Port becomes ‘preferred’ mill site; Big River forms LLC for project

Nothing has been announced officially, but Big River Steel CEO David Stickler’s recent public comments increasingly make it sound like a steel mill at the Port of Brownsville may be a question of “when” rather than “if.”

In a mid-October interview with energy and commodities analyst S&P Global Platts, Stickler said the company is “just now aggressively ramping up efforts for a second flat-rolled mill in Brownsville.”

“We now have company formed called Brownsville Investment Group LLC, a.k.a BIG LLC. … That is a development company that is now taking over the development work to get that project off the ground,” quoted the S&P Global article.

The statement was the clearest indication yet that BRS plans to build a $1.6 billion, LEED-certified steel mill in Brownsville. Stickler said in an October interview with industry publication Fastmarkets AMM, however, that “Brownsville is not the only site we are considering,” though it is the “preferred site.”

The fact that the port lies within a Texas “opportunity zone” — a program created to encourage investment in poor parts of the state — weighs significantly in Brownsville’s favor, according to Fastmarkets.

In April 2018, BRS signed a lease option with the port for 800 acres on the Brownsville Ship Channel and State Hwy. 48. It would be the company’s second LEED-certified mill. The first began operations in Osceola, Arkansas, in early 2017. It is the world’s first LEED-certified steel mill. LEED stands for Leadership in Energy and Environmental Design, an internationally recognized “green” construction rating system developed by the U.S. Green Building Council.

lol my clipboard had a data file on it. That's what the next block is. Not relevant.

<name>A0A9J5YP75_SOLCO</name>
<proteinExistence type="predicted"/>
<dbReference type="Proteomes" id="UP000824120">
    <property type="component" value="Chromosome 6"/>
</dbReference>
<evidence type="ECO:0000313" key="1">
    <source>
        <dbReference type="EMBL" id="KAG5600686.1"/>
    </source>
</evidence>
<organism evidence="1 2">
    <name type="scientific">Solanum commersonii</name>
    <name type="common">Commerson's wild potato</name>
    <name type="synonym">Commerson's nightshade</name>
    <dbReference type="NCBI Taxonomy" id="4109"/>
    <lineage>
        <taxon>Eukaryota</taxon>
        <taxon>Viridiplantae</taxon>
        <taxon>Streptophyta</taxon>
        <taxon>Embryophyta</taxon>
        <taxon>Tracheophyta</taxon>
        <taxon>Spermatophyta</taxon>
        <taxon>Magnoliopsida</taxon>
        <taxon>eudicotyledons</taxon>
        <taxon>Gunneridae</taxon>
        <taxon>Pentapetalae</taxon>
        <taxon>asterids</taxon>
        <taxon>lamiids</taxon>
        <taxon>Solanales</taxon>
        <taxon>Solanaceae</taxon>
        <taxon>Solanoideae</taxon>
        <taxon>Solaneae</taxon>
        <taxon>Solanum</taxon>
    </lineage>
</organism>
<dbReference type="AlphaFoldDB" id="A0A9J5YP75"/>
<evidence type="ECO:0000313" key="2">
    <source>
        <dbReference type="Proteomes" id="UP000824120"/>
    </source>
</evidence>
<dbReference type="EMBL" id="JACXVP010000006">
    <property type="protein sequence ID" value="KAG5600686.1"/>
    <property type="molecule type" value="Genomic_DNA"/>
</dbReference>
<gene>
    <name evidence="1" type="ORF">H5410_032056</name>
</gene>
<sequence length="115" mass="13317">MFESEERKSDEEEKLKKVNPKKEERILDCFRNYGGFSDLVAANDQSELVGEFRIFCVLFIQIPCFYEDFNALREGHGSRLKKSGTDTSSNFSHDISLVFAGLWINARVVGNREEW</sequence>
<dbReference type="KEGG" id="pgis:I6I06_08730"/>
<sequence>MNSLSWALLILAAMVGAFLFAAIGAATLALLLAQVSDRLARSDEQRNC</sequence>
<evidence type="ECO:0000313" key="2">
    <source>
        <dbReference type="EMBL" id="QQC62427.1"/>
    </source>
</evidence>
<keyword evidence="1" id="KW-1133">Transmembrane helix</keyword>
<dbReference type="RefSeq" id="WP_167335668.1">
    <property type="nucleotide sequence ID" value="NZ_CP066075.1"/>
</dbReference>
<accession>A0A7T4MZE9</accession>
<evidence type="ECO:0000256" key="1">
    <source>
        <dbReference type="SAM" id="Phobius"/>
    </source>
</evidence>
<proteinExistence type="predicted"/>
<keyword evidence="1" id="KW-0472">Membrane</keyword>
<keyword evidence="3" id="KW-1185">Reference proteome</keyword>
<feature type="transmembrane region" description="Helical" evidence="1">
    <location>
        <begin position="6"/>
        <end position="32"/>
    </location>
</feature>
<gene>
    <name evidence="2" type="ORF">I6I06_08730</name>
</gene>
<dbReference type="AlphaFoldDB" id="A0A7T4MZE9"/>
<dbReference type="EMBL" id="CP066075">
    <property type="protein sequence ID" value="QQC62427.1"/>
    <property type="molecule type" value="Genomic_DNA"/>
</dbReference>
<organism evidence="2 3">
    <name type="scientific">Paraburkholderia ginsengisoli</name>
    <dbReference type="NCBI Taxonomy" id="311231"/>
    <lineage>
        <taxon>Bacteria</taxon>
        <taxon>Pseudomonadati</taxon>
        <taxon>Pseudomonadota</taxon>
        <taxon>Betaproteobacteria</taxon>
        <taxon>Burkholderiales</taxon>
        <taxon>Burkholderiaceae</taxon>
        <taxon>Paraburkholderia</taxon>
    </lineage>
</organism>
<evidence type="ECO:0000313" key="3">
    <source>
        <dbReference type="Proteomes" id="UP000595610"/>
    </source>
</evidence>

The Osceola mill employs a number of energy-saving features that earned it the certification. The Brownsville mill would use even newer technology, according to BRS.

U.S. Steel announced on Oct. 1 that it had acquired a 49.9 percent ownership state in BRS, with an option to acquire the remaining 50.1 percent. A BRS spokesperson said the acquisition would not affect the company’s plans for Brownsville.

“Big River Steel remains keenly interested in the Port of Brownsville, and our early design and feasibility efforts continue unchanged,” she said.

The steel mill would support about 500 full time jobs with an average annual salary of $75,000, according to BRS. As with the Arkansas facility, a Brownsville steel mill primarily would serve the appliance, automotive and energy industries.